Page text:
Saturday, April 23, 2011

Warja Lavatar, Le Souverain et son Bouffon: Ballade 3, Les Amis de Musee d'Art Moderne, Paris, 1988

Warja Lavater (1913-2007) was a Swiss illustrator and designer who adopted the accordion format for all her artists' books. A neglected contemporary of Edward Ruscha, she published her first artists' book (William Tell) in 1962, the same year Ruscha published his first (26 Gasoline Stations). 1.75" (H): 23.73" (L)

The text below is from a press release from Printed Matter (New York) for an exhibition of Lavater's works that runs from 
April 23rd, through May 28, 2011.

"Printed Matter is pleased to announce the opening of Warja Lavater: Bookworks 1951-1991 from the Estate of Tony Zwicker, an exhibition of work by the Swiss artist and illustrator. The show brings together over 50 items on loan from the collection of Tony Zwicker—a longtime patron, collector and friend of Lavater—and represents an appreciable portion of the artist’s output over the course of a prolific career. The broad selection of material includes rare and small-run artists’ books, as well as original drawings, posters, prototypes and related ephemera. The exhibition runs Saturday, April 23rd, through May 28, 2011, at the Printed Matter storefront.

Well known for her leporellos—extravagant accordion-fold books—Lavater created a wonderfully imaginative body of work that moves fluently through materials and mediums. Done in ink, watercolor, dry point, lithography, linoleum-block printing and with blind embossing, many of her book-sculptures are double-sided and uniquely shaped, sometimes featuring unconventional material like burlap and plastic baubles. Several of the works have been created on paper hand-made and hand-dyed by the artist.

Exploring the fairy tales from the Brothers Grimm, Charles Perrault and Hans Christian Andersen, Lavater produced a series of books that abstract and distill the original story into movements of color and form. Characters and objects are translated into dynamic symbols (a legend on the first page of each book lays out the equivalencies—Little Red Riding Hood is, for instance, a little red dot) and the familiar story emerges through her arrangement and repetition of these shapes. The result is a playful Structuralist reading into representation and the nature of storytelling— a Borgesian map as rich and strange as the world it describes.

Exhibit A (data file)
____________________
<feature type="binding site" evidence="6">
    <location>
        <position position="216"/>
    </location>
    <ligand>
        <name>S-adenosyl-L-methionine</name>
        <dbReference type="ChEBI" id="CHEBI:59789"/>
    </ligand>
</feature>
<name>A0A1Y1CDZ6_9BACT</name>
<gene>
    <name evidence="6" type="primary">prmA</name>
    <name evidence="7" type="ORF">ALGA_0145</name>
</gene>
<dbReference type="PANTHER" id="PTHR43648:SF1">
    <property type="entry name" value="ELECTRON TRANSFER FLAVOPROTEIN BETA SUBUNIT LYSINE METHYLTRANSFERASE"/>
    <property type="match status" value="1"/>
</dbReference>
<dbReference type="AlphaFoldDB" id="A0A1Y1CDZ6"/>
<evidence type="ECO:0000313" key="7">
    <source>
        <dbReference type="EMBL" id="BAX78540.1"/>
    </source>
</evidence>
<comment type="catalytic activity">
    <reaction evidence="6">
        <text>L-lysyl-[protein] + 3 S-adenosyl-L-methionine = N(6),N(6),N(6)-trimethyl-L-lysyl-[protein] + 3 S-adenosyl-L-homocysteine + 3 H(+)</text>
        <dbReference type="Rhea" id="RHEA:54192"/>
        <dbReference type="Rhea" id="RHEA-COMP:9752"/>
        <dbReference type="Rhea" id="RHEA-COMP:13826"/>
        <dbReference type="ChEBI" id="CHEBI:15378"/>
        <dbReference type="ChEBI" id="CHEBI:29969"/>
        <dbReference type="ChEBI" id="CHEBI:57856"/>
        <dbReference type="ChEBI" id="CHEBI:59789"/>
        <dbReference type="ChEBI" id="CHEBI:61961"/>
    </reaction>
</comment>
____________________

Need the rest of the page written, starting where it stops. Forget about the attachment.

This collection of rare and original works, exclusively from the estate of Tony Zwicker, is being made available for purchase as a single offering. A limited number of individual items are also available. Please consult the website or if you would like to see a checklist or receive additional information on the material."

Warja Lavater (September 28th, 1913 – May 3rd, 2007) was born in Winterthur, Switzerland. She worked as an artist and illustrator noted primarily for her work in the artists’ books genre, creating accordion fold books, book sculptures, and miniature books in a range of materials. Lavater opened her own studio for applied design in Zurich in 1937. Her early works were published by the Museum of Modern Art, as well as the Paris-based publisher Adrien Maeght. 

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